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Cancer Biol Ther. 2007 May;6(5):732-42. Epub 2007 Feb 5.

Calcium/calmodulin-dependent kinase II plays an important role in prostate cancer cell survival.

Author information

1
Department of Pathology, University of Iowa, Iowa City, Iowa 52242, USA. oskar-rokhlin@uiowa.edu

Abstract

It has recently been shown that the androgen receptor (AR) is the main factor that required for prostate cancer cells survival. We show that knocking down AR expression by siRNA induces PI3K-independent activation of Akt, which was mediated by calcium/calmodulin-dependent kinase II (CaMKII). We further show, for the first time, that prostate cancer cells express beta,gamma and delta CaMKII genes, and the expression of these genes is under the control of AR activity: active AR in the presence of androgens inhibits CaMKII gene expression whereas inhibition of AR activity results in elevated level of kinase activity and in enhanced expression of CaMKII-beta and -gamma genes. Overexpression of CaMKII genes results in resistance to apoptosis induced by KN-93, a CaMKII inhibitor, or wortmanninn, a PI3K/Akt inhibitor, in combination with doxorubicin, thapsigargin and TRAIL. Moreover, overexpression of CaMKII increases secretion of prostate specific antigen and promotes cell growth of LNCaP in steroid-free condition. Our data show that there is cross-talk between AR- and CaMKII-mediated pathways. The results of this study suggest that CaMKII is an important player in prostate cancer cells ability to escape apoptosis under androgen ablation and facilitate the progression of prostate cancer cells to an androgen independent state.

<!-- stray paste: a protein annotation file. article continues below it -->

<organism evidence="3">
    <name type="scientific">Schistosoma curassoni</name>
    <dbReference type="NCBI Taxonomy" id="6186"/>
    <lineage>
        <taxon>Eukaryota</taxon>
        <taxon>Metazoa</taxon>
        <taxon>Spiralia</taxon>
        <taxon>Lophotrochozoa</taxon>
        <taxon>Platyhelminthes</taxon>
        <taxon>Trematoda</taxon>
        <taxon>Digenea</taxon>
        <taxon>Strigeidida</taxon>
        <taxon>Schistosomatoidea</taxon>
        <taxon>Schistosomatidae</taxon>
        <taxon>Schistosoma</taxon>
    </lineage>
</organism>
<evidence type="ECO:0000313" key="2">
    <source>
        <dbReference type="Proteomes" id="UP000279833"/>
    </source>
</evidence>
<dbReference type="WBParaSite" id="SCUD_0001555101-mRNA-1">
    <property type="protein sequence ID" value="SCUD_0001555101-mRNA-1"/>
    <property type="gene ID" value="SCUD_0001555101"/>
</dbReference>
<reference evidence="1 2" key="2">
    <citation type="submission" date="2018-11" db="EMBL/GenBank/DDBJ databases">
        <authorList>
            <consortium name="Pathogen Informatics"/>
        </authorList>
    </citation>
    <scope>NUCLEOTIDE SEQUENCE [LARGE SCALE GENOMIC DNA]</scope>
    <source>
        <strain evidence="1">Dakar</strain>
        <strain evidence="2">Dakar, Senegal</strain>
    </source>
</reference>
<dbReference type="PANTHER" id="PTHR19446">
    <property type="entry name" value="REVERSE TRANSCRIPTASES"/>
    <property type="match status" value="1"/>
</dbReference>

PMID:
17387273
[Indexed for MEDLINE]

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